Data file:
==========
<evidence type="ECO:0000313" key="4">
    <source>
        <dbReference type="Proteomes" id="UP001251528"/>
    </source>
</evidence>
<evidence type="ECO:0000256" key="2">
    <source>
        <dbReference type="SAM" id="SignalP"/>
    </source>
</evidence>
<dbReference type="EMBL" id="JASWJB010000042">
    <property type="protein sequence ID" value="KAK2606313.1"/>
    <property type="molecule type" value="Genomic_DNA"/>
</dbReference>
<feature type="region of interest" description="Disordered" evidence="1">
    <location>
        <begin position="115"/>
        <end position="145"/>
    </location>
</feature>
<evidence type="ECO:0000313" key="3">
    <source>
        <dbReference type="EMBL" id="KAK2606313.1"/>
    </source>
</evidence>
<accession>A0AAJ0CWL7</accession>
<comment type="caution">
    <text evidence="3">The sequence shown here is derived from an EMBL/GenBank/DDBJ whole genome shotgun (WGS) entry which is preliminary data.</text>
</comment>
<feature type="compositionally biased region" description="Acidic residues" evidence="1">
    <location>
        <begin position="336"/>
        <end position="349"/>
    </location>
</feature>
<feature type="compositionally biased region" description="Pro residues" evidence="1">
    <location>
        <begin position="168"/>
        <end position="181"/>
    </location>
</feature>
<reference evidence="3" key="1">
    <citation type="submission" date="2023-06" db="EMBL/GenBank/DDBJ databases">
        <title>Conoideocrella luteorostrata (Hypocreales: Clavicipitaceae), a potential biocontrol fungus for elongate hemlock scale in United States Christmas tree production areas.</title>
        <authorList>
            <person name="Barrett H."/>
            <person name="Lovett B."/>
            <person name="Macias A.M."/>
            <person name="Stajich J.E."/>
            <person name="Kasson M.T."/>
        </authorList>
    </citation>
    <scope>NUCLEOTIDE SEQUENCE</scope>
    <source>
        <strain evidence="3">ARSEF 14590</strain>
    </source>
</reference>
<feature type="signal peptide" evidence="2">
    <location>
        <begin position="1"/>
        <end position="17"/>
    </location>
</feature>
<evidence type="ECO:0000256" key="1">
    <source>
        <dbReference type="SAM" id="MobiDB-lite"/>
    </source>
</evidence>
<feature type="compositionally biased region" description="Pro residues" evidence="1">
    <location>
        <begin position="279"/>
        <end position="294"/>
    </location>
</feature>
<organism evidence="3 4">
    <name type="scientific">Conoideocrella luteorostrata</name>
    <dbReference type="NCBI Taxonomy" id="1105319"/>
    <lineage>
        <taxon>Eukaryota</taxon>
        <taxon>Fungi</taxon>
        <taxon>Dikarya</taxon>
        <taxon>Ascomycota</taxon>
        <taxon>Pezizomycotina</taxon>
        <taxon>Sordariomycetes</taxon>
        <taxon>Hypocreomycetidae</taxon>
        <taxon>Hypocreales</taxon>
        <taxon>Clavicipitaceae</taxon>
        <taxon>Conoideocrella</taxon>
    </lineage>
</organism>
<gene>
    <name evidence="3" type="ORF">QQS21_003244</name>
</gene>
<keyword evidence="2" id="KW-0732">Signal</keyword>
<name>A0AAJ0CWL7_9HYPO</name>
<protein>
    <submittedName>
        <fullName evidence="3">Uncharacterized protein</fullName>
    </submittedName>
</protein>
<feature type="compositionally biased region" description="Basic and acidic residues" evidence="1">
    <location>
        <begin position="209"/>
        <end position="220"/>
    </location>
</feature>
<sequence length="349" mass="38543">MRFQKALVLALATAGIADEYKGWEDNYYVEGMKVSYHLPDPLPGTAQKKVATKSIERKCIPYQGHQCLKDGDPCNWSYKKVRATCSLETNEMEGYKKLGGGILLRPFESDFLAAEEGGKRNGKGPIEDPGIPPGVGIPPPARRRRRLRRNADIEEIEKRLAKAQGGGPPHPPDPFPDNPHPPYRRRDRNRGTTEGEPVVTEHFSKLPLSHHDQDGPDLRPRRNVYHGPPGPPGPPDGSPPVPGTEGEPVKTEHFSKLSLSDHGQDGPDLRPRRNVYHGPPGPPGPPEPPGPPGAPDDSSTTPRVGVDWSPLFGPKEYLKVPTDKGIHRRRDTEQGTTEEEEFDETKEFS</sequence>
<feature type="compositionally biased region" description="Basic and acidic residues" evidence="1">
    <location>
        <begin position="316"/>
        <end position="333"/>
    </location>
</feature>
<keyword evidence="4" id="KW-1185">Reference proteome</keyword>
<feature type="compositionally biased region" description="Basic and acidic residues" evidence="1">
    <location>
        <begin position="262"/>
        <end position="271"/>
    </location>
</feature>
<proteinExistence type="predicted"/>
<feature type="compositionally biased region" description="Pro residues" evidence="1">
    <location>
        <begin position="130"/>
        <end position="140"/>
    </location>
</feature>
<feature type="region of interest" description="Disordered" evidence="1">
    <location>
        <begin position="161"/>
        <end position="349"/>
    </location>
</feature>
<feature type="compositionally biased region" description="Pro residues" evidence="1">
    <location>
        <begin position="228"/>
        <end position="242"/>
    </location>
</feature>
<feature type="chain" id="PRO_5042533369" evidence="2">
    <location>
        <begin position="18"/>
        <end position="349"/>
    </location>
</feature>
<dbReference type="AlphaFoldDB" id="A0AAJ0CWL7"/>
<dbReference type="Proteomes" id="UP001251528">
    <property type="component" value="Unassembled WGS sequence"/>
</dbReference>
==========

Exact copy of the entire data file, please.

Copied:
<evidence type="ECO:0000313" key="4">
    <source>
        <dbReference type="Proteomes" id="UP001251528"/>
    </source>
</evidence>
<evidence type="ECO:0000256" key="2">
    <source>
        <dbReference type="SAM" id="SignalP"/>
    </source>
</evidence>
<dbReference type="EMBL" id="JASWJB010000042">
    <property type="protein sequence ID" value="KAK2606313.1"/>
    <property type="molecule type" value="Genomic_DNA"/>
</dbReference>
<feature type="region of interest" description="Disordered" evidence="1">
    <location>
        <begin position="115"/>
        <end position="145"/>
    </location>
</feature>
<evidence type="ECO:0000313" key="3">
    <source>
        <dbReference type="EMBL" id="KAK2606313.1"/>
    </source>
</evidence>
<accession>A0AAJ0CWL7</accession>
<comment type="caution">
    <text evidence="3">The sequence shown here is derived from an EMBL/GenBank/DDBJ whole genome shotgun (WGS) entry which is preliminary data.</text>
</comment>
<feature type="compositionally biased region" description="Acidic residues" evidence="1">
    <location>
        <begin position="336"/>
        <end position="349"/>
    </location>
</feature>
<feature type="compositionally biased region" description="Pro residues" evidence="1">
    <location>
        <begin position="168"/>
        <end position="181"/>
    </location>
</feature>
<reference evidence="3" key="1">
    <citation type="submission" date="2023-06" db="EMBL/GenBank/DDBJ databases">
        <title>Conoideocrella luteorostrata (Hypocreales: Clavicipitaceae), a potential biocontrol fungus for elongate hemlock scale in United States Christmas tree production areas.</title>
        <authorList>
            <person name="Barrett H."/>
            <person name="Lovett B."/>
            <person name="Macias A.M."/>
            <person name="Stajich J.E."/>
            <person name="Kasson M.T."/>
        </authorList>
    </citation>
    <scope>NUCLEOTIDE SEQUENCE</scope>
    <source>
        <strain evidence="3">ARSEF 14590</strain>
    </source>
</reference>
<feature type="signal peptide" evidence="2">
    <location>
        <begin position="1"/>
        <end position="17"/>
    </location>
</feature>
<evidence type="ECO:0000256" key="1">
    <source>
        <dbReference type="SAM" id="MobiDB-lite"/>
    </source>
</evidence>
<feature type="compositionally biased region" description="Pro residues" evidence="1">
    <location>
        <begin position="279"/>
        <end position="294"/>
    </location>
</feature>
<organism evidence="3 4">
    <name type="scientific">Conoideocrella luteorostrata</name>
    <dbReference type="NCBI Taxonomy" id="1105319"/>
    <lineage>
        <taxon>Eukaryota</taxon>
        <taxon>Fungi</taxon>
        <taxon>Dikarya</taxon>
        <taxon>Ascomycota</taxon>
        <taxon>Pezizomycotina</taxon>
        <taxon>Sordariomycetes</taxon>
        <taxon>Hypocreomycetidae</taxon>
        <taxon>Hypocreales</taxon>
        <taxon>Clavicipitaceae</taxon>
        <taxon>Conoideocrella</taxon>
    </lineage>
</organism>
<gene>
    <name evidence="3" type="ORF">QQS21_003244</name>
</gene>
<keyword evidence="2" id="KW-0732">Signal</keyword>
<name>A0AAJ0CWL7_9HYPO</name>
<protein>
    <submittedName>
        <fullName evidence="3">Uncharacterized protein</fullName>
    </submittedName>
</protein>
<feature type="compositionally biased region" description="Basic and acidic residues" evidence="1">
    <location>
        <begin position="209"/>
        <end position="220"/>
    </location>
</feature>
<sequence length="349" mass="38543">MRFQKALVLALATAGIADEYKGWEDNYYVEGMKVSYHLPDPLPGTAQKKVATKSIERKCIPYQGHQCLKDGDPCNWSYKKVRATCSLETNEMEGYKKLGGGILLRPFESDFLAAEEGGKRNGKGPIEDPGIPPGVGIPPPARRRRRLRRNADIEEIEKRLAKAQGGGPPHPPDPFPDNPHPPYRRRDRNRGTTEGEPVVTEHFSKLPLSHHDQDGPDLRPRRNVYHGPPGPPGPPDGSPPVPGTEGEPVKTEHFSKLSLSDHGQDGPDLRPRRNVYHGPPGPPGPPEPPGPPGAPDDSSTTPRVGVDWSPLFGPKEYLKVPTDKGIHRRRDTEQGTTEEEEFDETKEFS</sequence>
<feature type="compositionally biased region" description="Basic and acidic residues" evidence="1">
    <location>
        <begin position="316"/>
        <end position="333"/>
    </location>
</feature>
<keyword evidence="4" id="KW-1185">Reference proteome</keyword>
<feature type="compositionally biased region" description="Basic and acidic residues" evidence="1">
    <location>
        <begin position="262"/>
        <end position="271"/>
    </location>
</feature>
<proteinExistence type="predicted"/>
<feature type="compositionally biased region" description="Pro residues" evidence="1">
    <location>
        <begin position="130"/>
        <end position="140"/>
    </location>
</feature>
<feature type="region of interest" description="Disordered" evidence="1">
    <location>
        <begin position="161"/>
        <end position="349"/>
    </location>
</feature>
<feature type="compositionally biased region" description="Pro residues" evidence="1">
    <location>
        <begin position="228"/>
        <end position="242"/>
    </location>
</feature>
<feature type="chain" id="PRO_5042533369" evidence="2">
    <location>
        <begin position="18"/>
        <end position="349"/>
    </location>
</feature>
<dbReference type="AlphaFoldDB" id="A0AAJ0CWL7"/>
<dbReference type="Proteomes" id="UP001251528">
    <property type="component" value="Unassembled WGS sequence"/>
</dbReference>